By Barbara Hahijary
Like other major cities of Australia, Sydney is a coastal city that is well known for its cityscape. The capital of New South Wales (NSW) has their Sydney Opera House as their most iconic architecture, recognized by the rest of the world. The modern sculpture is located at the facing the remarkable waterscape in front of Sydney’s harbor. Since 1940, this specific location was booked to be a major cultural center. Then in 1956, the government implemented an international design competition to build the masterpiece – the public expectantly wished for an Australian architect. Surprisingly, a Danish architect, Jørn Utzon and his interlocking vaulted white ‘shells’ design won the competition.
Having a familiar shape to the location, the seashell shaped is truly an original and brilliant idea to add to the coastal scene. The expressionism found on the architecture could also possibly represent the oceanic waves, coated in white. Inside the opera house, there are two main performance halls, and one restaurant under the three shell shaped roofs. The unique form forced a discussion concerning high technology and new materials required to build start building, however after they managed to begin construction in 1958. It took six years longer than scheduled to finish the whole building – it was finally completed in 1973 and inaugurated soon afterwards by Queen Elizabeth II on 20 October 1973. The process required ten times more than its initial cost, but fortunately the impressive design has been a legendary innovation for both its structural engineering and technology.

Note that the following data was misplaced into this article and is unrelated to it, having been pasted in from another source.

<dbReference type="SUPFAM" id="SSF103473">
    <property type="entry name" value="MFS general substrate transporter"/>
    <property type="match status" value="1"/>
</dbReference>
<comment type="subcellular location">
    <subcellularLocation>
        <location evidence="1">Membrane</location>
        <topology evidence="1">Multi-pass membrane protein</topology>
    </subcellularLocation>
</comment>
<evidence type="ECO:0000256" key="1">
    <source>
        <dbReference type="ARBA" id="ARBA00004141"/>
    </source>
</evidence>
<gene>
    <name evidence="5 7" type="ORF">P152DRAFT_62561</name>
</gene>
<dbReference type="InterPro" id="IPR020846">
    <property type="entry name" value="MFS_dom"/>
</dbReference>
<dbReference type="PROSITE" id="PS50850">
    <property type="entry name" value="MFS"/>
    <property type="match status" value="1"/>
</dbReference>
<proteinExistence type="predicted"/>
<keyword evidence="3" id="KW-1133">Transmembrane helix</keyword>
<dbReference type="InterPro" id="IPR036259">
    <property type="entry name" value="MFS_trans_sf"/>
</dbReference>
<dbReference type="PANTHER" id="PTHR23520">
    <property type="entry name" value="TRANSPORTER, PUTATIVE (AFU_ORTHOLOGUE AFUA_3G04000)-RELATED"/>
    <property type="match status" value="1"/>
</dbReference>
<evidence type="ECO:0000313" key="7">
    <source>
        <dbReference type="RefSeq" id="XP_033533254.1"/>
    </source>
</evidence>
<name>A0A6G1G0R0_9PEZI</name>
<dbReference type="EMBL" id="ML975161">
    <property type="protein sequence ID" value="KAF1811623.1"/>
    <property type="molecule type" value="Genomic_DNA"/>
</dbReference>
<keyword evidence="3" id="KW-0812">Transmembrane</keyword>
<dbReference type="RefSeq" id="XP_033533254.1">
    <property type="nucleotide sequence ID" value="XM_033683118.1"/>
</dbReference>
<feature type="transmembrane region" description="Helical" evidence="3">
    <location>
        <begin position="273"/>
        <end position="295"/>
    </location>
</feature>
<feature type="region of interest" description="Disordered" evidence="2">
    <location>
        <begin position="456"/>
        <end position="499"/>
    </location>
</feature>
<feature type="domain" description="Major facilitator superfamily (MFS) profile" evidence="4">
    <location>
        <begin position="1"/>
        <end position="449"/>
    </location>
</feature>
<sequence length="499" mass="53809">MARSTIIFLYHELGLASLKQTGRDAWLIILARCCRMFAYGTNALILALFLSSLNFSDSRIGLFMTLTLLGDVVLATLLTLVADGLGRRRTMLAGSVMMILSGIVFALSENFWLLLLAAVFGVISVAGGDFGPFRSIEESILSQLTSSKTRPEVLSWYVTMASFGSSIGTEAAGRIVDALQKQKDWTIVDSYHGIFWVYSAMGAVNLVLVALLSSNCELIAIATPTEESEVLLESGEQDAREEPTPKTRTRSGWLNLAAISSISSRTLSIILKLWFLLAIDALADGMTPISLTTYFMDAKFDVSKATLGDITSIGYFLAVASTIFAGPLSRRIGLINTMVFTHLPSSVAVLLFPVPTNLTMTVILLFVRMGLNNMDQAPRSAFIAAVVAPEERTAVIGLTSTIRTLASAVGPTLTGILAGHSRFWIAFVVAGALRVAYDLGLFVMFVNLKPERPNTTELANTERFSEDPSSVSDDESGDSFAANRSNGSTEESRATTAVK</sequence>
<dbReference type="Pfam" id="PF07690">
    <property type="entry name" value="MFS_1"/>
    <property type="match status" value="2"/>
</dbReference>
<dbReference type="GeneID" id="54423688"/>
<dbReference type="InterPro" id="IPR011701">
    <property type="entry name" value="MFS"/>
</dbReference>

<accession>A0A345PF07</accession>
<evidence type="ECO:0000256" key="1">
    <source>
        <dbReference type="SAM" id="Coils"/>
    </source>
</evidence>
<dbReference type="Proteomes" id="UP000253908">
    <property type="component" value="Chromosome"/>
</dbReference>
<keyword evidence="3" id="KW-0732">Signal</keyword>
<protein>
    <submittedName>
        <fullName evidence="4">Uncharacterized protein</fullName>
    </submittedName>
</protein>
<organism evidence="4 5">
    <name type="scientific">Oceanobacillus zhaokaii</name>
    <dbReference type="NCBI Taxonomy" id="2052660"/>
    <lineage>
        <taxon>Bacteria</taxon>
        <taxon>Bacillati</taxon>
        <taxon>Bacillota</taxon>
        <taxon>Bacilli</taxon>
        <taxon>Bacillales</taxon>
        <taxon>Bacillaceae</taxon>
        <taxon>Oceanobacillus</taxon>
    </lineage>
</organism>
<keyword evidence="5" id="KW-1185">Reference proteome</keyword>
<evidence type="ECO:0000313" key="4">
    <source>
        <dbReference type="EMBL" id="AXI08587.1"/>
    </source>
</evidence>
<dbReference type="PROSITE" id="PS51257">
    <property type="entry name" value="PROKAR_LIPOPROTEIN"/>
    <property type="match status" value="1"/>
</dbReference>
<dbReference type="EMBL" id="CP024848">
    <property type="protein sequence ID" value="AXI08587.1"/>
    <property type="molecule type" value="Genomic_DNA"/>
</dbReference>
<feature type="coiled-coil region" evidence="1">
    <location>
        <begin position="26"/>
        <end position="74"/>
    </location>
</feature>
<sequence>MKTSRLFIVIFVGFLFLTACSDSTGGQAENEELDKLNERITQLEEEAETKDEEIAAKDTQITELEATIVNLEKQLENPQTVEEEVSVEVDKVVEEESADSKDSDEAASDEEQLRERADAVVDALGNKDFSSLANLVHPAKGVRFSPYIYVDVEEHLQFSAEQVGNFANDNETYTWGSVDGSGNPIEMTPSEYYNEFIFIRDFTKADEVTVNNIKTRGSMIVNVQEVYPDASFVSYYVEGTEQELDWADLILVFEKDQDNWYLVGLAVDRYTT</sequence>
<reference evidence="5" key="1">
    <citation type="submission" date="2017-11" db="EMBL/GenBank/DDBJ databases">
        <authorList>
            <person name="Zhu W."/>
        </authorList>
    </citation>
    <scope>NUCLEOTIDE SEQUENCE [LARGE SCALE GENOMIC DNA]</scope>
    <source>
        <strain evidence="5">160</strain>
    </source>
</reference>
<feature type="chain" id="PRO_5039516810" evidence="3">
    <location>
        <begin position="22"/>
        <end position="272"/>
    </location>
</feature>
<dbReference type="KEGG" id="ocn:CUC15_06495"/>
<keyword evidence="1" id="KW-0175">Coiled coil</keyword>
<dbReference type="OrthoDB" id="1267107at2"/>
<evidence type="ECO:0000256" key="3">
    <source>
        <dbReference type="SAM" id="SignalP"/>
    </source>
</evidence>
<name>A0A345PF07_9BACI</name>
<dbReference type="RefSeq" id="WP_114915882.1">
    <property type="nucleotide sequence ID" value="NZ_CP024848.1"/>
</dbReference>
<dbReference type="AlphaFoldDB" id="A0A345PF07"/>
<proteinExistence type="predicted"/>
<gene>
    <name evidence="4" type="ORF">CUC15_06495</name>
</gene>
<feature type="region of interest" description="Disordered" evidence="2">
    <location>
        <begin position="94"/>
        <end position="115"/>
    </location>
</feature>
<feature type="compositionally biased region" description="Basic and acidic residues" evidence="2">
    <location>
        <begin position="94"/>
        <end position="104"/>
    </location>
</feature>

Until this day, the Sydney Opera House is used as a world-class performing arts center, recognized as the most famous theater as well as the greatest architectural work in the 20th century. This art piece often represents the whole of Sydney, as it stands to be the most visited site in the country. It is no wonder that UNESCO has accepted it as World Heritage Site.